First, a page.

Lecturer in Renaissance Literature & Culture

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by Sarah Marten

Dr Jerome de Groot is a lecturer in Renaissance Literature and Culture at Manchester University in the English and American Studies department, based in the school of Arts, Histories and Cultures within the Humanities Faculty.

What does your job involve? 

There are three strands to my job: teaching, administration and research. I teach a number of units within Renaissance literature and culture including Power and Gender in Early Modern Literature and Shakespeare. As well as delivering the teaching via lectures and seminars I organise these courses and their content in collaboration with other members of staff. The teaching involves examining texts or looking at sets of ideas, theories or themes.

My students range from first year undergraduates right up to those studying for MA and PhD qualifications. The undergraduate teaching becomes more specialised in the third year when it is linked to research, perhaps in the historical novel or Milton. There are typically between 40 and 120 students in undergraduate lectures and 15-20 in a first-year seminar group. Post-graduate teaching groups are much smaller, with seminar groups of between five and ten.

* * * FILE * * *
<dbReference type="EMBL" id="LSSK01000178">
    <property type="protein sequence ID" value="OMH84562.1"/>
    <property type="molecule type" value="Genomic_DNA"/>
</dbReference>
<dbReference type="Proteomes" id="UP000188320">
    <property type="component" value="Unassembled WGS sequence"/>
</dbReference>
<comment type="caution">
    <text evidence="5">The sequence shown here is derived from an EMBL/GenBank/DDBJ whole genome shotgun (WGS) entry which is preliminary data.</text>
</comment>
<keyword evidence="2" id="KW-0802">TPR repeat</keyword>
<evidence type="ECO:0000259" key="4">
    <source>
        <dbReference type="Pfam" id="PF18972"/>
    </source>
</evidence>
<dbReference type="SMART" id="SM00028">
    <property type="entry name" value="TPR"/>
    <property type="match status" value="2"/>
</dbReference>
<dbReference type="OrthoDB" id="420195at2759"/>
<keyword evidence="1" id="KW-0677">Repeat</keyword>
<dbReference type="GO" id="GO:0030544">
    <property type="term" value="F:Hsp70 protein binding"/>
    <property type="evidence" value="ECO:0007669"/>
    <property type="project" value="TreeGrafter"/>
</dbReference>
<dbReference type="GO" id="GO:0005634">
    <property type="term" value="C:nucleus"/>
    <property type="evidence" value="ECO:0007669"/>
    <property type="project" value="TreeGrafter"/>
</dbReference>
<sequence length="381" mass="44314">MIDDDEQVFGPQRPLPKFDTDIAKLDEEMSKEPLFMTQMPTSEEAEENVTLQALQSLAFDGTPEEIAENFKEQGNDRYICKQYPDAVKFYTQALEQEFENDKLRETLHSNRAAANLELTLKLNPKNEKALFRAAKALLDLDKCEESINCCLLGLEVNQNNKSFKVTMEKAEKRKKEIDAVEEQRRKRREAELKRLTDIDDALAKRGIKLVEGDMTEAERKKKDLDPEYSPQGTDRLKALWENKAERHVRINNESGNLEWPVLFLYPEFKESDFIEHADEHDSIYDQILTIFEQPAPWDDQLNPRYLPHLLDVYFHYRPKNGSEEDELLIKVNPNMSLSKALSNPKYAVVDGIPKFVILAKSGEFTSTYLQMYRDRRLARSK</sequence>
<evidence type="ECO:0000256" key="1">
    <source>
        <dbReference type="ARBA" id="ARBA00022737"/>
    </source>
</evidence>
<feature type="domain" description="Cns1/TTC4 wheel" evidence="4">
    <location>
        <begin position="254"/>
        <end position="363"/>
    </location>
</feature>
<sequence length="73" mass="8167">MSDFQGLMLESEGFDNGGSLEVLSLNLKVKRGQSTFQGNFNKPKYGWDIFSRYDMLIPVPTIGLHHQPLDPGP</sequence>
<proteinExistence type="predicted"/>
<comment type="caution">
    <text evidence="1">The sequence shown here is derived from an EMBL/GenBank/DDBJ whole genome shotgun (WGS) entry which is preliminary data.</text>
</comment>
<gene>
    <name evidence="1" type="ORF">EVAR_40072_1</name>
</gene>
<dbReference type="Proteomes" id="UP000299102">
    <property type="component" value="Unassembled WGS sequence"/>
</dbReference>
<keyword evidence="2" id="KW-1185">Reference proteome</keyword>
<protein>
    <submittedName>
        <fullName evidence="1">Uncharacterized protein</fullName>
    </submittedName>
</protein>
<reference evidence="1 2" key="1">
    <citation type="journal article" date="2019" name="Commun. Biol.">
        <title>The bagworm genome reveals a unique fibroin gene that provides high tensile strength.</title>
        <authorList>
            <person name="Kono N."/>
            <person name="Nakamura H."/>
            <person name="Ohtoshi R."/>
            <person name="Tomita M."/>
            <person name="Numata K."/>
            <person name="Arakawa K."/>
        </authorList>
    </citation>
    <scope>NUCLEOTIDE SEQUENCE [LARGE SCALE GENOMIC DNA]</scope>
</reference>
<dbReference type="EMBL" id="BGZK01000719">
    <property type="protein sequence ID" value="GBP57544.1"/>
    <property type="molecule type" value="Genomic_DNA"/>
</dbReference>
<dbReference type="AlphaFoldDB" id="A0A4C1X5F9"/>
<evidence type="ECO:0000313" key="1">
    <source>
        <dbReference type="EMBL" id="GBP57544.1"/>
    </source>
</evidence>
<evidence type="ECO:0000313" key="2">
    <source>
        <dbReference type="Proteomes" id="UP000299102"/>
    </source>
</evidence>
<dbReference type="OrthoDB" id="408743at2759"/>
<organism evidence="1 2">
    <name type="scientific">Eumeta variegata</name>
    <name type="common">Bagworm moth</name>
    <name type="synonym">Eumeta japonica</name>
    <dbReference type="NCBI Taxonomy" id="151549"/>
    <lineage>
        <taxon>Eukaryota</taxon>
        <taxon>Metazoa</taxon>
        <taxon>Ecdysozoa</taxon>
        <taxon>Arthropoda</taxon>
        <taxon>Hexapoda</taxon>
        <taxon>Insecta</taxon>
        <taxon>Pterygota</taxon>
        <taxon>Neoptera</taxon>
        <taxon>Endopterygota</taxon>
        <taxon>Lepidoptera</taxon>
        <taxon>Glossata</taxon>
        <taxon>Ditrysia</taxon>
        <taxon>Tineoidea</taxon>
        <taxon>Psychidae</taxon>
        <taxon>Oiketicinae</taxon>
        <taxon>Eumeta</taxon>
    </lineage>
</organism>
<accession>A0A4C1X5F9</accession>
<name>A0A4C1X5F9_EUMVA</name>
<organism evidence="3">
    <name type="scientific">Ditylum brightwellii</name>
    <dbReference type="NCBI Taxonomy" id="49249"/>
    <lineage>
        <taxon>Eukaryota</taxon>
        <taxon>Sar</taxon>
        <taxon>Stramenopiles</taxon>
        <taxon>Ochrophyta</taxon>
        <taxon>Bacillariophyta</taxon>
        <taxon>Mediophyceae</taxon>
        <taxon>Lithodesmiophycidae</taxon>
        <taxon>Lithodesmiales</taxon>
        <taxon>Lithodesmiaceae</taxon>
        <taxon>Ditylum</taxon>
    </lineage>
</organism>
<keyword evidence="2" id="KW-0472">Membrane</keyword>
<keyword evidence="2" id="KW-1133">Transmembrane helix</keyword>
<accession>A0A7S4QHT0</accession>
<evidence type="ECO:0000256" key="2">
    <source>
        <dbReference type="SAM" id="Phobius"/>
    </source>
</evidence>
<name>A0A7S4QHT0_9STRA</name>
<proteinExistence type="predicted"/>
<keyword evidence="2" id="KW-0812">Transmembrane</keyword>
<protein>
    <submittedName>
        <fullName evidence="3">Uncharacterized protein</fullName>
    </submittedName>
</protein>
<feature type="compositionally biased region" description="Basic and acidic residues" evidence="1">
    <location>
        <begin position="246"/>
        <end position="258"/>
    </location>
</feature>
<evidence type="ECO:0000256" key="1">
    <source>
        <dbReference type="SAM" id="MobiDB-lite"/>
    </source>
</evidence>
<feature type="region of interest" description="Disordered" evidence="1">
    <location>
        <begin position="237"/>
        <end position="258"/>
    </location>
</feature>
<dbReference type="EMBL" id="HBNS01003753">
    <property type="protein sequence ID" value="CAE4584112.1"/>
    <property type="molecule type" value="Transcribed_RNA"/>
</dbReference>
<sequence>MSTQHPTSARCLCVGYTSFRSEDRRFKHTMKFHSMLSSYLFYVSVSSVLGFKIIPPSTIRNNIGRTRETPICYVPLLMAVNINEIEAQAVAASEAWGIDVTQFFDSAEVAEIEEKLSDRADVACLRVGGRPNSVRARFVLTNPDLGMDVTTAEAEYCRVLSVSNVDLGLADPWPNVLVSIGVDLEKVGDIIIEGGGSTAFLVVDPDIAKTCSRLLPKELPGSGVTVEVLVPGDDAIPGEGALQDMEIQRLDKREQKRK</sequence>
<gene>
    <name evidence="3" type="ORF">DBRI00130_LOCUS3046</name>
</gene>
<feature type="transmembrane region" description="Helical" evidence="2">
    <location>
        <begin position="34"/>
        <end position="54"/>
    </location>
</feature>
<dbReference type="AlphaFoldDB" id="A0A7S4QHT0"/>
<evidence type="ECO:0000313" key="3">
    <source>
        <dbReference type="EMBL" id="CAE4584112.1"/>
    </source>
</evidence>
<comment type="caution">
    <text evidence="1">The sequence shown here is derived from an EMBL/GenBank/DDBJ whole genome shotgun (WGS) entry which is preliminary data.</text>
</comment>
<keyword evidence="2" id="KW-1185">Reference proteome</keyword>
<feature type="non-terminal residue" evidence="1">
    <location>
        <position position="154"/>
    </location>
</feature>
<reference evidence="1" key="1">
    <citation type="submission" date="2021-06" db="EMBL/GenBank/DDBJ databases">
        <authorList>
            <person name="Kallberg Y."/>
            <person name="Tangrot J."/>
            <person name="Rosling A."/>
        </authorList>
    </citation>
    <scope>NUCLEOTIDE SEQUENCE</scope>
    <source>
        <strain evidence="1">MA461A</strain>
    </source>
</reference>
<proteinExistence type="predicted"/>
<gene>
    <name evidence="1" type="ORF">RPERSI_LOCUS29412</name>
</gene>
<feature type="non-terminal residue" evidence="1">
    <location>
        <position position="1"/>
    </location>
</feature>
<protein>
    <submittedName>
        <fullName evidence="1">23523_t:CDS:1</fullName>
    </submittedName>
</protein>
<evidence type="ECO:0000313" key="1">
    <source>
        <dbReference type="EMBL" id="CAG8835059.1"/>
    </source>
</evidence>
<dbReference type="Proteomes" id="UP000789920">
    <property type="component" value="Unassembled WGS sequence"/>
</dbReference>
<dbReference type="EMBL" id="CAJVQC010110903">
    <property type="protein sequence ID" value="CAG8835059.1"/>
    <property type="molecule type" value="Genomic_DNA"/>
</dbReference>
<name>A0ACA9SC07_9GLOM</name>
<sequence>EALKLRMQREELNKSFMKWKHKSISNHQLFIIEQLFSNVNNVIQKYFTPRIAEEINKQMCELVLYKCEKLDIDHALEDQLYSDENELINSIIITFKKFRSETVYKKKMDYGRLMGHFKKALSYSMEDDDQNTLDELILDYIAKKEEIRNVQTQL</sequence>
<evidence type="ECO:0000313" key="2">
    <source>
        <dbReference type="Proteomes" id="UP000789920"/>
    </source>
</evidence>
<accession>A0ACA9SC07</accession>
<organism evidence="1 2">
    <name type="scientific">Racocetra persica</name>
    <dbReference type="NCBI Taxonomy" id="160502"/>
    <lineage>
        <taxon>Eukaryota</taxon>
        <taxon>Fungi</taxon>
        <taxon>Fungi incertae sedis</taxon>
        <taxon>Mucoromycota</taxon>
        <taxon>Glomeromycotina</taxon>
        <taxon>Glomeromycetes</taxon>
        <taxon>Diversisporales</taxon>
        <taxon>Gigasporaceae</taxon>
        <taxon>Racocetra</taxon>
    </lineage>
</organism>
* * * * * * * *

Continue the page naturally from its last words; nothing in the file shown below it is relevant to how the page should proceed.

An important part of my job is assessing students' work, and in order to do this I set essays and questions and then mark these.

A vital part of my lecturing role is to engage in research within my discipline. My main research area is within the period 1630-1660, in particular gender, sexual and political identity. In order to generate this research I visit libraries, read books, and attend conferences both within the UK and overseas.

At present administration is a fairly small part of my work, although this is about to change! I will shortly become Undergraduate Programme Director, which will involve the organisation and administration of undergraduate provision within English and American Studies. This will involve quality assessments, implementing policy, managing the work of graduate teaching assistants and the day-to-day running of the degree. Applying for grants and funding is also part of my job.